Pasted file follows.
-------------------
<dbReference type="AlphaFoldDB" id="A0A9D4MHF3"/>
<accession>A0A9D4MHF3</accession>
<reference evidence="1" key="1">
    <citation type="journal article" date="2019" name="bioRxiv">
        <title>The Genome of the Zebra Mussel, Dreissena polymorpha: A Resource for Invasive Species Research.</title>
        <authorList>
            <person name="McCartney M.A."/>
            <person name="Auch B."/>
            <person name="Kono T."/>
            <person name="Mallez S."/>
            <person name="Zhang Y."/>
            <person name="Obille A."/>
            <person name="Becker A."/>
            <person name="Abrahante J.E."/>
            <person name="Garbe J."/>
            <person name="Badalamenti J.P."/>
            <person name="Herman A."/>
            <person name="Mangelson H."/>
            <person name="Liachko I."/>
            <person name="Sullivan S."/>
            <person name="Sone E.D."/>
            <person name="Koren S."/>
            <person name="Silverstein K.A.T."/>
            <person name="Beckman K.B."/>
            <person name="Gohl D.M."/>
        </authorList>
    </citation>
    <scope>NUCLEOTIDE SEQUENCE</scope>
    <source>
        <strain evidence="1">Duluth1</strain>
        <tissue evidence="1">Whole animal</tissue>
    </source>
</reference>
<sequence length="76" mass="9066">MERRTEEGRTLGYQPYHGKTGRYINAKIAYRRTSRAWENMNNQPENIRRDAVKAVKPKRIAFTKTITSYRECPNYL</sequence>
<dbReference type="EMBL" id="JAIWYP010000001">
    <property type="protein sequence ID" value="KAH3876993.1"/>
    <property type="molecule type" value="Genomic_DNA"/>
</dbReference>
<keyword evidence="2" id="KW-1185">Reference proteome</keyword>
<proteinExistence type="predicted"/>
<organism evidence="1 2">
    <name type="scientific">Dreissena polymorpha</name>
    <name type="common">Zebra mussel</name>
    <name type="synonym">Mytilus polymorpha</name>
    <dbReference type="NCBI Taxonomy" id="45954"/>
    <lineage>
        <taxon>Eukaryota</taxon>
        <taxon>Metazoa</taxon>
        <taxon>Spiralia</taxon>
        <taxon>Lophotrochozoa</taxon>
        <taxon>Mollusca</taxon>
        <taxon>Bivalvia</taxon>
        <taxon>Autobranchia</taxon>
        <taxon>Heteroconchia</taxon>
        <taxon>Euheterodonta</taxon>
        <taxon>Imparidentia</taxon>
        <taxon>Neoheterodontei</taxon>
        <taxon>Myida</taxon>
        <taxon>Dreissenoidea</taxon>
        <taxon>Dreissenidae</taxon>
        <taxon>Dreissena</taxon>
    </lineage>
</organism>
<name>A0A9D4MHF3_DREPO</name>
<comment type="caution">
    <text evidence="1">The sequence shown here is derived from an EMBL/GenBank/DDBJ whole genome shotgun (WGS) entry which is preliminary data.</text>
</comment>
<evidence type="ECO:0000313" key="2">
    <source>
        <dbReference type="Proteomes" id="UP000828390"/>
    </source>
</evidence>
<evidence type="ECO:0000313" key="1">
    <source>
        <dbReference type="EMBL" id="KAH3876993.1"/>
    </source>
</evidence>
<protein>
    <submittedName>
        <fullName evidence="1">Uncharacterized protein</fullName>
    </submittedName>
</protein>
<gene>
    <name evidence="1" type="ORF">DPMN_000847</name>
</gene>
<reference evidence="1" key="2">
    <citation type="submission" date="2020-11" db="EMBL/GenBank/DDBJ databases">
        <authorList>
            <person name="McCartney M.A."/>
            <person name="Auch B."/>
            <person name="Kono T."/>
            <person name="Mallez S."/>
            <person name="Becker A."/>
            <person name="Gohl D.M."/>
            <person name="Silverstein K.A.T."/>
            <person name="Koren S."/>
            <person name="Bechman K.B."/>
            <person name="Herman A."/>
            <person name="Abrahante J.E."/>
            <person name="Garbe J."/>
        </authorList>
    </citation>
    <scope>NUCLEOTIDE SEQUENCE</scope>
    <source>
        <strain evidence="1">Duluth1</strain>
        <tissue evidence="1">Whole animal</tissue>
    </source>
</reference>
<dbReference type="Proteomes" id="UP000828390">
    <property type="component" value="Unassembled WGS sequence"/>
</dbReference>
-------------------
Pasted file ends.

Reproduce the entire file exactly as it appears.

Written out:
<dbReference type="AlphaFoldDB" id="A0A9D4MHF3"/>
<accession>A0A9D4MHF3</accession>
<reference evidence="1" key="1">
    <citation type="journal article" date="2019" name="bioRxiv">
        <title>The Genome of the Zebra Mussel, Dreissena polymorpha: A Resource for Invasive Species Research.</title>
        <authorList>
            <person name="McCartney M.A."/>
            <person name="Auch B."/>
            <person name="Kono T."/>
            <person name="Mallez S."/>
            <person name="Zhang Y."/>
            <person name="Obille A."/>
            <person name="Becker A."/>
            <person name="Abrahante J.E."/>
            <person name="Garbe J."/>
            <person name="Badalamenti J.P."/>
            <person name="Herman A."/>
            <person name="Mangelson H."/>
            <person name="Liachko I."/>
            <person name="Sullivan S."/>
            <person name="Sone E.D."/>
            <person name="Koren S."/>
            <person name="Silverstein K.A.T."/>
            <person name="Beckman K.B."/>
            <person name="Gohl D.M."/>
        </authorList>
    </citation>
    <scope>NUCLEOTIDE SEQUENCE</scope>
    <source>
        <strain evidence="1">Duluth1</strain>
        <tissue evidence="1">Whole animal</tissue>
    </source>
</reference>
<sequence length="76" mass="9066">MERRTEEGRTLGYQPYHGKTGRYINAKIAYRRTSRAWENMNNQPENIRRDAVKAVKPKRIAFTKTITSYRECPNYL</sequence>
<dbReference type="EMBL" id="JAIWYP010000001">
    <property type="protein sequence ID" value="KAH3876993.1"/>
    <property type="molecule type" value="Genomic_DNA"/>
</dbReference>
<keyword evidence="2" id="KW-1185">Reference proteome</keyword>
<proteinExistence type="predicted"/>
<organism evidence="1 2">
    <name type="scientific">Dreissena polymorpha</name>
    <name type="common">Zebra mussel</name>
    <name type="synonym">Mytilus polymorpha</name>
    <dbReference type="NCBI Taxonomy" id="45954"/>
    <lineage>
        <taxon>Eukaryota</taxon>
        <taxon>Metazoa</taxon>
        <taxon>Spiralia</taxon>
        <taxon>Lophotrochozoa</taxon>
        <taxon>Mollusca</taxon>
        <taxon>Bivalvia</taxon>
        <taxon>Autobranchia</taxon>
        <taxon>Heteroconchia</taxon>
        <taxon>Euheterodonta</taxon>
        <taxon>Imparidentia</taxon>
        <taxon>Neoheterodontei</taxon>
        <taxon>Myida</taxon>
        <taxon>Dreissenoidea</taxon>
        <taxon>Dreissenidae</taxon>
        <taxon>Dreissena</taxon>
    </lineage>
</organism>
<name>A0A9D4MHF3_DREPO</name>
<comment type="caution">
    <text evidence="1">The sequence shown here is derived from an EMBL/GenBank/DDBJ whole genome shotgun (WGS) entry which is preliminary data.</text>
</comment>
<evidence type="ECO:0000313" key="2">
    <source>
        <dbReference type="Proteomes" id="UP000828390"/>
    </source>
</evidence>
<evidence type="ECO:0000313" key="1">
    <source>
        <dbReference type="EMBL" id="KAH3876993.1"/>
    </source>
</evidence>
<protein>
    <submittedName>
        <fullName evidence="1">Uncharacterized protein</fullName>
    </submittedName>
</protein>
<gene>
    <name evidence="1" type="ORF">DPMN_000847</name>
</gene>
<reference evidence="1" key="2">
    <citation type="submission" date="2020-11" db="EMBL/GenBank/DDBJ databases">
        <authorList>
            <person name="McCartney M.A."/>
            <person name="Auch B."/>
            <person name="Kono T."/>
            <person name="Mallez S."/>
            <person name="Becker A."/>
            <person name="Gohl D.M."/>
            <person name="Silverstein K.A.T."/>
            <person name="Koren S."/>
            <person name="Bechman K.B."/>
            <person name="Herman A."/>
            <person name="Abrahante J.E."/>
            <person name="Garbe J."/>
        </authorList>
    </citation>
    <scope>NUCLEOTIDE SEQUENCE</scope>
    <source>
        <strain evidence="1">Duluth1</strain>
        <tissue evidence="1">Whole animal</tissue>
    </source>
</reference>
<dbReference type="Proteomes" id="UP000828390">
    <property type="component" value="Unassembled WGS sequence"/>
</dbReference>